Developing Infrastructure Job Skills at the Metro Level

Equipping workers with the skills to match employer requirements has been a key economic priority during the recovery. Too often, job seekers encounter low wages and lack the education or training to fill better-paying positions in manufacturing, science and technology, and a host of other fields. Even as new job openings are on the rise nationally, employers face difficulties hiring fresh talent, workers struggle to take advantage of emerging opportunities, and the economy continues its tepid track.

Our nation’s infrastructure sector is enduring many of these same challenges. Beyond the 1.1 million new infrastructure jobs projected to appear over the next decade, 2.7 million existing workers need to find suitable replacements, largely due to an impending wave of retirements. And since 80 percent of these workers develop their skills through on-the-job training, practical hands-on experience is especially important. Ultimately, given infrastructure’s sizable economic impact across the country, it will take the combined efforts of many public, private, and civic partners to drive future workforce development strategies.

While there are a variety of policies and programs at the national level to help train workers in this field, including efforts launched by the Department of Transportation, AFL-CIO, and numerous other organizations, metropolitan areas are also stepping up with innovative measures of their own.

Los Angeles and Philadelphia, are among the regions emphasizing new career pathways, project labor agreements, and community partnerships to create a sustained pipeline of talent for their transit systems. Through workshops and other training programs, New York has also actively invested in its transportation workforce, connecting thousands of skilled job seekers to a growing network of employers.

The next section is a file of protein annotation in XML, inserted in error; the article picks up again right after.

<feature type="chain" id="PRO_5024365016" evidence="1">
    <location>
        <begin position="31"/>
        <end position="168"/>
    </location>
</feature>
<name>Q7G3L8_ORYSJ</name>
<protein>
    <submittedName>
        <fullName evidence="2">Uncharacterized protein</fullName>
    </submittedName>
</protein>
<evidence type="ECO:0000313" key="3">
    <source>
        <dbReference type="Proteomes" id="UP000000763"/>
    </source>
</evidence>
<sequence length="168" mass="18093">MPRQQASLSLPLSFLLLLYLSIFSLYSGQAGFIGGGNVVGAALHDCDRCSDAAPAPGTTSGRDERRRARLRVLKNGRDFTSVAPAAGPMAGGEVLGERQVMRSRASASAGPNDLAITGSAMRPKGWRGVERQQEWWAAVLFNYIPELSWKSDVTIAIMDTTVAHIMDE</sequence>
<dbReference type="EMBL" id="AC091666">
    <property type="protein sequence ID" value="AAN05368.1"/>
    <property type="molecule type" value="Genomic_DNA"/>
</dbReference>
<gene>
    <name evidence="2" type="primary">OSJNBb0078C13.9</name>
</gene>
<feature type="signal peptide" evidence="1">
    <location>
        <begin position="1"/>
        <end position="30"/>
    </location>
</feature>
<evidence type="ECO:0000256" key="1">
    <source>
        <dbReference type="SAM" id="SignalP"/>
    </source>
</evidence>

Similarly, trade and logistics hubs, such as Seattle and Miami, have responded to their unique freight needs by expanding apprenticeship opportunities at port facilities and channeling additional funding into skills building programs. Distribution centers in California and elsewhere have followed suit, as they coordinate with community colleges and businesses to prepare more workers for stable, “middle-skill” infrastructure careers.

At the same time, several areas have adapted to a rising tide of environmental concerns and population pressures by implementing new technologies in their water utilities and seeking out a young class of skilled operators to manage these systems. From San Francisco to Chicago, multiple agencies, industries, and educators are implementing long-range workforce development plans to improve recruitment and retention.

Through targeted long-term solutions, metropolitan areas are making the bold investments necessary to maintain our nation’s infrastructure systems for years to come. As these areas continue building on their distinctive local strengths and exploring a range of strategies to meet their future labor demands, having a skilled workforce will help set the foundation for lasting economic growth.